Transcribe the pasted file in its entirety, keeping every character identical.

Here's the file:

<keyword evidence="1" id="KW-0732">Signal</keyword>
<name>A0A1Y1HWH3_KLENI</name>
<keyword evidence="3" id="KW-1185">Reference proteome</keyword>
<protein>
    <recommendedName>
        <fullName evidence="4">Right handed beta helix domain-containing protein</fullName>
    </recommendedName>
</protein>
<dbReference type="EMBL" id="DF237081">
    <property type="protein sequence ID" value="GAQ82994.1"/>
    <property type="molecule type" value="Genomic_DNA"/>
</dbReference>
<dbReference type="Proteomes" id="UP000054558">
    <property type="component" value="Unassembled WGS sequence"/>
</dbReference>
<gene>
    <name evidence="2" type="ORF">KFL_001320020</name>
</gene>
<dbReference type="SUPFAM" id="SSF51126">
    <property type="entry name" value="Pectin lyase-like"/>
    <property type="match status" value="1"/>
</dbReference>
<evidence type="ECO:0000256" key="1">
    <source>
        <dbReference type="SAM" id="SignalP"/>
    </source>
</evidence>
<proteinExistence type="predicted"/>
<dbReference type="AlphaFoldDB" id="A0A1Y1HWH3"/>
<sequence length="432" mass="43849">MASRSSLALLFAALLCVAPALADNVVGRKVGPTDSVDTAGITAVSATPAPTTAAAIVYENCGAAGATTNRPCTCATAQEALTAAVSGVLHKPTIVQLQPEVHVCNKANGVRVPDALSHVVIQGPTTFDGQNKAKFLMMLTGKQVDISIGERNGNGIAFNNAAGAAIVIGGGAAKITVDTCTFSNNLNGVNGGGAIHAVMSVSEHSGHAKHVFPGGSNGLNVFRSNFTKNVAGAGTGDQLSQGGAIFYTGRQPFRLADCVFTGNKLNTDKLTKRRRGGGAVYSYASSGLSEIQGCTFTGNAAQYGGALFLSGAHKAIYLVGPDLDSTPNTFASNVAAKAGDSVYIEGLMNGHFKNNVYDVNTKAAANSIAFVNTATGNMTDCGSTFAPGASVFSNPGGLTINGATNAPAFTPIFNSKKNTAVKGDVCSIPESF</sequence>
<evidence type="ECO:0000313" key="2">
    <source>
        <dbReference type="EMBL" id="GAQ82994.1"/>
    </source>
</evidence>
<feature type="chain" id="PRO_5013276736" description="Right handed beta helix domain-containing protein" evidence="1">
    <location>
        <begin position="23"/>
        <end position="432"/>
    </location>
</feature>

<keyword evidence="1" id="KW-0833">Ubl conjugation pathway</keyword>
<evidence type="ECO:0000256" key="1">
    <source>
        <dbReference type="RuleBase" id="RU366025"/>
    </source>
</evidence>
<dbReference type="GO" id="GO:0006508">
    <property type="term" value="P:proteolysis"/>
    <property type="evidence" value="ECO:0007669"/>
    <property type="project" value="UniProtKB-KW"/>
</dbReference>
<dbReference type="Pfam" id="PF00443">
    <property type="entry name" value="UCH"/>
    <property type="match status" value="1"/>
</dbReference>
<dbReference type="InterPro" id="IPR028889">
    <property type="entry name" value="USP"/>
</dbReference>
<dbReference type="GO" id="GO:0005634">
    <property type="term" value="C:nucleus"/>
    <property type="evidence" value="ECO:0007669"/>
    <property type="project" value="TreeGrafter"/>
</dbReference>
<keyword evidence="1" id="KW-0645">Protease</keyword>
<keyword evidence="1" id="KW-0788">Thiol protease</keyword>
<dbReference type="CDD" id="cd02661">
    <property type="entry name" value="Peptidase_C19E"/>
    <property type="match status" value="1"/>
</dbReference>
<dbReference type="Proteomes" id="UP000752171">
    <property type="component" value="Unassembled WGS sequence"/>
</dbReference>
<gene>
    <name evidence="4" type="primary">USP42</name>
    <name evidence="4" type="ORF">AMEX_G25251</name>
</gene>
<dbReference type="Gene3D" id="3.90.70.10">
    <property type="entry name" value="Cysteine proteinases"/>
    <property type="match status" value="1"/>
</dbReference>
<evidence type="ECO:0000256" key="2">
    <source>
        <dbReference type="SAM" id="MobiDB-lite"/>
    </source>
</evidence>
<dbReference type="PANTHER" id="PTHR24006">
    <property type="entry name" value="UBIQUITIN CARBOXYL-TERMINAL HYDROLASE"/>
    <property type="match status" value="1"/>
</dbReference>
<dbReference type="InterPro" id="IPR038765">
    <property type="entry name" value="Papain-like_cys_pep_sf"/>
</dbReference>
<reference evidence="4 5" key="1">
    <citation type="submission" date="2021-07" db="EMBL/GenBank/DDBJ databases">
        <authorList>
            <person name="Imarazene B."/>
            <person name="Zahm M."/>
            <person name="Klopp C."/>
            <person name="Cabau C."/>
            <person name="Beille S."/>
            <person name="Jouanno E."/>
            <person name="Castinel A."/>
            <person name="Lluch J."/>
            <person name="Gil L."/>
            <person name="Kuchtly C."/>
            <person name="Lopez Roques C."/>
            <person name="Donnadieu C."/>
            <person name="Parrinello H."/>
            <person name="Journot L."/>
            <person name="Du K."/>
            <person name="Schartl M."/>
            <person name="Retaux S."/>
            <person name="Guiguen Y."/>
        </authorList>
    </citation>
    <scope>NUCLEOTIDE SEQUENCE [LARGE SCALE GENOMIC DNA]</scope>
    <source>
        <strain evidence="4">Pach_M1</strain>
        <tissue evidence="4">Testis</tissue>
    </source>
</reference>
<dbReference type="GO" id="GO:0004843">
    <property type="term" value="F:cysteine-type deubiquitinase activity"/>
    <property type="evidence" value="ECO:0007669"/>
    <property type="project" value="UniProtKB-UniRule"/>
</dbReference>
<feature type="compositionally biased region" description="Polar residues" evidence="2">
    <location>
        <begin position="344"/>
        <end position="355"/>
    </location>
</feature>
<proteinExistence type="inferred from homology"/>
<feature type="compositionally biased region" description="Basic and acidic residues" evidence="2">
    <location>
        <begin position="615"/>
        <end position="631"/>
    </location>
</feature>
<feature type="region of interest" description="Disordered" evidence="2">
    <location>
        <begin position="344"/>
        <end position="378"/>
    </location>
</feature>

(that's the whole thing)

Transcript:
<keyword evidence="1" id="KW-0732">Signal</keyword>
<name>A0A1Y1HWH3_KLENI</name>
<keyword evidence="3" id="KW-1185">Reference proteome</keyword>
<protein>
    <recommendedName>
        <fullName evidence="4">Right handed beta helix domain-containing protein</fullName>
    </recommendedName>
</protein>
<dbReference type="EMBL" id="DF237081">
    <property type="protein sequence ID" value="GAQ82994.1"/>
    <property type="molecule type" value="Genomic_DNA"/>
</dbReference>
<dbReference type="Proteomes" id="UP000054558">
    <property type="component" value="Unassembled WGS sequence"/>
</dbReference>
<gene>
    <name evidence="2" type="ORF">KFL_001320020</name>
</gene>
<dbReference type="SUPFAM" id="SSF51126">
    <property type="entry name" value="Pectin lyase-like"/>
    <property type="match status" value="1"/>
</dbReference>
<evidence type="ECO:0000256" key="1">
    <source>
        <dbReference type="SAM" id="SignalP"/>
    </source>
</evidence>
<proteinExistence type="predicted"/>
<dbReference type="AlphaFoldDB" id="A0A1Y1HWH3"/>
<sequence length="432" mass="43849">MASRSSLALLFAALLCVAPALADNVVGRKVGPTDSVDTAGITAVSATPAPTTAAAIVYENCGAAGATTNRPCTCATAQEALTAAVSGVLHKPTIVQLQPEVHVCNKANGVRVPDALSHVVIQGPTTFDGQNKAKFLMMLTGKQVDISIGERNGNGIAFNNAAGAAIVIGGGAAKITVDTCTFSNNLNGVNGGGAIHAVMSVSEHSGHAKHVFPGGSNGLNVFRSNFTKNVAGAGTGDQLSQGGAIFYTGRQPFRLADCVFTGNKLNTDKLTKRRRGGGAVYSYASSGLSEIQGCTFTGNAAQYGGALFLSGAHKAIYLVGPDLDSTPNTFASNVAAKAGDSVYIEGLMNGHFKNNVYDVNTKAAANSIAFVNTATGNMTDCGSTFAPGASVFSNPGGLTINGATNAPAFTPIFNSKKNTAVKGDVCSIPESF</sequence>
<evidence type="ECO:0000313" key="2">
    <source>
        <dbReference type="EMBL" id="GAQ82994.1"/>
    </source>
</evidence>
<feature type="chain" id="PRO_5013276736" description="Right handed beta helix domain-containing protein" evidence="1">
    <location>
        <begin position="23"/>
        <end position="432"/>
    </location>
</feature>

<keyword evidence="1" id="KW-0833">Ubl conjugation pathway</keyword>
<evidence type="ECO:0000256" key="1">
    <source>
        <dbReference type="RuleBase" id="RU366025"/>
    </source>
</evidence>
<dbReference type="GO" id="GO:0006508">
    <property type="term" value="P:proteolysis"/>
    <property type="evidence" value="ECO:0007669"/>
    <property type="project" value="UniProtKB-KW"/>
</dbReference>
<dbReference type="Pfam" id="PF00443">
    <property type="entry name" value="UCH"/>
    <property type="match status" value="1"/>
</dbReference>
<dbReference type="InterPro" id="IPR028889">
    <property type="entry name" value="USP"/>
</dbReference>
<dbReference type="GO" id="GO:0005634">
    <property type="term" value="C:nucleus"/>
    <property type="evidence" value="ECO:0007669"/>
    <property type="project" value="TreeGrafter"/>
</dbReference>
<keyword evidence="1" id="KW-0645">Protease</keyword>
<keyword evidence="1" id="KW-0788">Thiol protease</keyword>
<dbReference type="CDD" id="cd02661">
    <property type="entry name" value="Peptidase_C19E"/>
    <property type="match status" value="1"/>
</dbReference>
<dbReference type="Proteomes" id="UP000752171">
    <property type="component" value="Unassembled WGS sequence"/>
</dbReference>
<gene>
    <name evidence="4" type="primary">USP42</name>
    <name evidence="4" type="ORF">AMEX_G25251</name>
</gene>
<dbReference type="Gene3D" id="3.90.70.10">
    <property type="entry name" value="Cysteine proteinases"/>
    <property type="match status" value="1"/>
</dbReference>
<evidence type="ECO:0000256" key="2">
    <source>
        <dbReference type="SAM" id="MobiDB-lite"/>
    </source>
</evidence>
<dbReference type="PANTHER" id="PTHR24006">
    <property type="entry name" value="UBIQUITIN CARBOXYL-TERMINAL HYDROLASE"/>
    <property type="match status" value="1"/>
</dbReference>
<dbReference type="InterPro" id="IPR038765">
    <property type="entry name" value="Papain-like_cys_pep_sf"/>
</dbReference>
<reference evidence="4 5" key="1">
    <citation type="submission" date="2021-07" db="EMBL/GenBank/DDBJ databases">
        <authorList>
            <person name="Imarazene B."/>
            <person name="Zahm M."/>
            <person name="Klopp C."/>
            <person name="Cabau C."/>
            <person name="Beille S."/>
            <person name="Jouanno E."/>
            <person name="Castinel A."/>
            <person name="Lluch J."/>
            <person name="Gil L."/>
            <person name="Kuchtly C."/>
            <person name="Lopez Roques C."/>
            <person name="Donnadieu C."/>
            <person name="Parrinello H."/>
            <person name="Journot L."/>
            <person name="Du K."/>
            <person name="Schartl M."/>
            <person name="Retaux S."/>
            <person name="Guiguen Y."/>
        </authorList>
    </citation>
    <scope>NUCLEOTIDE SEQUENCE [LARGE SCALE GENOMIC DNA]</scope>
    <source>
        <strain evidence="4">Pach_M1</strain>
        <tissue evidence="4">Testis</tissue>
    </source>
</reference>
<dbReference type="GO" id="GO:0004843">
    <property type="term" value="F:cysteine-type deubiquitinase activity"/>
    <property type="evidence" value="ECO:0007669"/>
    <property type="project" value="UniProtKB-UniRule"/>
</dbReference>
<feature type="compositionally biased region" description="Polar residues" evidence="2">
    <location>
        <begin position="344"/>
        <end position="355"/>
    </location>
</feature>
<proteinExistence type="inferred from homology"/>
<feature type="compositionally biased region" description="Basic and acidic residues" evidence="2">
    <location>
        <begin position="615"/>
        <end position="631"/>
    </location>
</feature>
<feature type="region of interest" description="Disordered" evidence="2">
    <location>
        <begin position="344"/>
        <end position="378"/>
    </location>
</feature>